Twinning visit from Chassieu - 2014

    Report by Brian Nicholson
Twenty-four Chasselands arrived in Coleshill on Wednesday 25th May to spend four days here enjoying English life as guests of members of the Twinning Association.

 After being greeted at the airport and taken home by their hosts, all made their way to the Town Hall for a welcoming ceremony which was enlivened by the presence of the Ansty Morris Dancers. 

Our new mayor, Councillor Harry Taylor, donning the mayoral chain for his first public ceremony, congratulated us for maintaining our friendly links with Chassieu for over 30 years, in a European Union that is not famed for harmonious relations.

Chairman, Malcolm Butler added his welcome and said he hoped that the outings we had planned for this visit would prove interesting. Finding suitable restaurants for lunch had been – he added with a smile – a hard task for those of the committee who had made excursions to sample the fare but they had all faced the task with courage and self-sacrifice.

Aline Duret, présidente of Dialogue Chassieu-Coleshill, said how pleased she was to have brought 24 Frenchies with her, one of whom, Councillor and deputy mayor of Chassieu, Marie-Claude Clouzeau, said that the mayor of Chassieu, Councillor Jean-Jacques Cellès, wished our movement well and looked forward to meeting us.

Now comes more Morris dancing with members of the audience joining in a lively stick dance to the music of accordions and guitar. The welcome ceremony concludes with a buffet prepared by members of the Twinning.


On Thursday we visit historic Worcester, stepping down from our bus by the statue of Sir Edward Elgar and making our way into the Cathedral where we are fortunate to have both French and English-speaking guides. We learn that the 10th century priory that stood on the site had an important connection with Fleury Abbey in France from where Bishop Oswald introduced the monastic rule. Later came King John whose empire included a large part of France; Henry VIII who made a lot of religious changes; Cromwell, who did a lot of damage to the statues and finally Sir Gilbert Scott and his colleague W. A. Perkins who restored the cathedral to its present state.

It is a short walk to lunch at Spires - the restaurant operated by catering students at Worcester College of Technology – after which our coach takes us, singing as we go, to the Morgan Motor Company at Malvern. Here, after a video presentation outlining the history of the 100-year-old car plant, we make a comprehensive tour of the workshops, seeing for ourselves the materials and the craftsmanship that go to make these hand-built vehicles. The racy 3-wheelers, in gleaming colours, with their chrome-plated engines, are still the top-sellers.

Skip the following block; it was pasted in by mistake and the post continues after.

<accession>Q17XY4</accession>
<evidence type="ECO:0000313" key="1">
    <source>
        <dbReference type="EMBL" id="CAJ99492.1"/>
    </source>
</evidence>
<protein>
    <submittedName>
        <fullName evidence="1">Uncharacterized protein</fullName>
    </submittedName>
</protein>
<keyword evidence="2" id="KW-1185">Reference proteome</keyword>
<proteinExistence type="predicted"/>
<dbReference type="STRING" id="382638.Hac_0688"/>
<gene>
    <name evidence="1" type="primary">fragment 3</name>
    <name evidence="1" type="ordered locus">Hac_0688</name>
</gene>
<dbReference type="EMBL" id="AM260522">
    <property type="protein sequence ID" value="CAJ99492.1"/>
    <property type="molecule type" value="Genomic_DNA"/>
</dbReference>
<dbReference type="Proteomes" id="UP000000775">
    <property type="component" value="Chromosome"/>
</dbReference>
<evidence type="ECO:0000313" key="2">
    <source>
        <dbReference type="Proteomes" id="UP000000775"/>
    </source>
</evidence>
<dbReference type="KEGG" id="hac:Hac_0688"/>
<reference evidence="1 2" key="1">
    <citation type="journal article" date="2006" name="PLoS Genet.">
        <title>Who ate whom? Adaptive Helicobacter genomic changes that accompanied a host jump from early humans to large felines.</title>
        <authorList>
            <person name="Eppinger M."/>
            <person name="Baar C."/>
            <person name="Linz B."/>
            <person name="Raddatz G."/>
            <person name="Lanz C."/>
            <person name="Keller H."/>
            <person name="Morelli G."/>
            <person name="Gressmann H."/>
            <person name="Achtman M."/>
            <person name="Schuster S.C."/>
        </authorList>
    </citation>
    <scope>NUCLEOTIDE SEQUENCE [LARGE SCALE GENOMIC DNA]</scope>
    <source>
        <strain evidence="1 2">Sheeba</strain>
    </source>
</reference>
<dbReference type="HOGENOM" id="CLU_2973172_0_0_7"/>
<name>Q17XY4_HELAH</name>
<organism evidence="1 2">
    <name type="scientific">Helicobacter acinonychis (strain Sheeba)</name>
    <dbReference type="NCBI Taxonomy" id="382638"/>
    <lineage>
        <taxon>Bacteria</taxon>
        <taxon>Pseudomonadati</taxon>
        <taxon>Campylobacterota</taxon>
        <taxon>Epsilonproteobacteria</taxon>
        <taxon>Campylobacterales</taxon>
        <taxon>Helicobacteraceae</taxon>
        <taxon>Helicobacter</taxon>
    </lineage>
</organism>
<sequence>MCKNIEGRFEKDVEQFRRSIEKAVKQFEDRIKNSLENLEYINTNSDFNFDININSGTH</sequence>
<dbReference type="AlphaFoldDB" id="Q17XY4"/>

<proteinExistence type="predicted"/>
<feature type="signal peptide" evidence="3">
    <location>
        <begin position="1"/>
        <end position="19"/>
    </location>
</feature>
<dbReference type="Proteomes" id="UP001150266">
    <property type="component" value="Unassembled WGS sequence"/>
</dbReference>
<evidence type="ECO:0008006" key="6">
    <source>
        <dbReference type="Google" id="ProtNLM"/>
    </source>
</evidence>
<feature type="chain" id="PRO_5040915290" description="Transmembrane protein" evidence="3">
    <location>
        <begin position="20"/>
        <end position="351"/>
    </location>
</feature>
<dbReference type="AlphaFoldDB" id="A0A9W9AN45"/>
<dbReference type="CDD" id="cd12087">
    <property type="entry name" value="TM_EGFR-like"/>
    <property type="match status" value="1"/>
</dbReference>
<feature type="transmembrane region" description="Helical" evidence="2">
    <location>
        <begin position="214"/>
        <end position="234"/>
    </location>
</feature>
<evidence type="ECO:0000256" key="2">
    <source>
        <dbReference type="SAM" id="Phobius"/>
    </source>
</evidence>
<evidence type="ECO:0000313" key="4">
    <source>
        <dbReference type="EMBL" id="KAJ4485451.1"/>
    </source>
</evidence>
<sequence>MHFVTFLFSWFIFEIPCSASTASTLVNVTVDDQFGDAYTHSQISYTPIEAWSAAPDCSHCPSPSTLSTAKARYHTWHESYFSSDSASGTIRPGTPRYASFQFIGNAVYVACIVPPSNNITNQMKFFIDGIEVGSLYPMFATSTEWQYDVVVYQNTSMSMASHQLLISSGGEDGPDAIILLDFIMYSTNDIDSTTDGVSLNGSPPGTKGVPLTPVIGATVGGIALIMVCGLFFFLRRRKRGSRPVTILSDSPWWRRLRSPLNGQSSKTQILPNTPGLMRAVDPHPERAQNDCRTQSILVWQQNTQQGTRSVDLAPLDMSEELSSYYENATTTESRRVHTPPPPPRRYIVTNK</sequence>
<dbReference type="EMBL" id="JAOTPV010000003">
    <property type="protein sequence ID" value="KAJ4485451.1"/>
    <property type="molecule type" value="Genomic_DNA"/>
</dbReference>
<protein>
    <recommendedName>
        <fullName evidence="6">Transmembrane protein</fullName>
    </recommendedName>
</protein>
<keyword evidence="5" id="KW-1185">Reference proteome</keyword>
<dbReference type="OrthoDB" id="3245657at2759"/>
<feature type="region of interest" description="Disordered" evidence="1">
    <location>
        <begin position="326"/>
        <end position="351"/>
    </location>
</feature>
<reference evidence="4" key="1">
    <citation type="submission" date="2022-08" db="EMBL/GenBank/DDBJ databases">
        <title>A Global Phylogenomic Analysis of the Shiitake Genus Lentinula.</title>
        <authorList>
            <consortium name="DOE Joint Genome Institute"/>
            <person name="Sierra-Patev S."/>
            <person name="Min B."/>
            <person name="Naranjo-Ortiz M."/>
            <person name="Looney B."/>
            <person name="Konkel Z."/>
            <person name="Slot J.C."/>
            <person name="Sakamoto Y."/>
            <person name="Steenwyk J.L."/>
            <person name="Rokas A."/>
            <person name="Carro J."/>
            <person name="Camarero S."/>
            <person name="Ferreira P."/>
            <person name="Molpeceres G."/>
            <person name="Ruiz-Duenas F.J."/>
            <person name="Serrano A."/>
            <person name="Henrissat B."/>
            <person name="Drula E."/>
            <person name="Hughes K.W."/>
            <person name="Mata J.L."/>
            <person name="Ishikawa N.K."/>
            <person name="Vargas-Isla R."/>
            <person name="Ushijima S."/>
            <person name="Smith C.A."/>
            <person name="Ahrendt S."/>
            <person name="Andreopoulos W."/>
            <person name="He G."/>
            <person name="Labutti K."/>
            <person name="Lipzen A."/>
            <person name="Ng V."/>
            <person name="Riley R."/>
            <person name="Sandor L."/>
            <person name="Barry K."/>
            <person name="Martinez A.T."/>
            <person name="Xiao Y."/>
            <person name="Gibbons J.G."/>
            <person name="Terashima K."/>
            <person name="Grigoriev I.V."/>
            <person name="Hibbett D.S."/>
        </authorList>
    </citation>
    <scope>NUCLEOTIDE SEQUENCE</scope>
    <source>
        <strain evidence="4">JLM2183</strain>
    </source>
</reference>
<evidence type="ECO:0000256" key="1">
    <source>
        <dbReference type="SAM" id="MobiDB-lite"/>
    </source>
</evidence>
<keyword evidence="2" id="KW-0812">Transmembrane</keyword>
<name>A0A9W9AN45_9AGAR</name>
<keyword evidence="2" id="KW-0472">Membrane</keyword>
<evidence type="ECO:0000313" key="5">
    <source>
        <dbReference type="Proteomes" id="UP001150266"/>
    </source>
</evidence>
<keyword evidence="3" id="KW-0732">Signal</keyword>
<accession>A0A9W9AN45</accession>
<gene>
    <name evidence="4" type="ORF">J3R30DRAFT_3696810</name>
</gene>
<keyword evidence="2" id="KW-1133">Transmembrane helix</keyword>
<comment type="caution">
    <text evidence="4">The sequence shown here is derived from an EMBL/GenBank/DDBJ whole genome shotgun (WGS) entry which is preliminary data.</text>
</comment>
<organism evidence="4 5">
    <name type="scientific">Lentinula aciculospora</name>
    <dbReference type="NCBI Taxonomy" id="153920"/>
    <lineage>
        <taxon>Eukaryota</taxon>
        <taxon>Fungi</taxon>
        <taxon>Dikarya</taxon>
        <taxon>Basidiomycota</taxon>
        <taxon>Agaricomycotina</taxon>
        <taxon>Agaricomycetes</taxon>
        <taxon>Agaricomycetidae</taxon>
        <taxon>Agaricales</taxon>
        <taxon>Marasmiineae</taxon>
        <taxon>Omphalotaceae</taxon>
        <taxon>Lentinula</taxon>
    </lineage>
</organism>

Our Friday outing is but a short coach journey to the centre of Birmingham. The new library in Centenary Square and the redevelopment of the city at Millennium Point are what we want to show to the Chasselands. Lunch is at the Rep at midday. Due to space restriction at the library we divide into two groups.

The first makes the tour of the library where our guide explains the more modern approach which the new building has allowed. No more are reference and lending sections housed separately and no longer is complete silence insisted upon. Technology has been applied to the borrowing and returning of books. An extensive children’s library is included as is a huge music library, complete with piano and rehearsal rooms and, by the way, it is the biggest library in Europe.

Meanwhile, the second group is transported across the city to the Think Tank to see some of the wonderful inventions that originated here in the Midlands - James Watt’s gigantic steam-powered pump that fed the canal at Smethwick for over a century, the Railton car that held the land-speed record, the old tram, the magnificent City of Birmingham locomotive, the Supermarine Spitfire… and much more. The only regret is that our time is limited.



No daytime activities have been planned for the Saturday of the visit. Today individual hosts will find something for their guests to do, maybe stay home, maybe an outing, nothing too taxing. The weather is anything but summery, so picnics are out of the question.

The evening brings the Farewell Party at Maxstoke Golf Club. After an aperitif over which we relate our day’s activities, we take our seats in the restaurant. As is our tradition, the speeches come first, leaving the way clear for dining and dancing afterwards. Chairman Malcolm Butler says how this happy time together has passed en un clin d’oeil – the twinkling of and eye… and thank goodness, no one was injured in the Morris dancing.

For the Chasselands, Aline Duret notes that the weather last year in Chassieu and this year in Coleshill - cold and wet - was very similar; perhaps it’s a new European standard!

But, above all, she thanks us for the warm welcome given by the hosting families and for superb itinerary of discovery provided by Coleshill Twinning. In conclusion she invites us to Chassieu in 2015.



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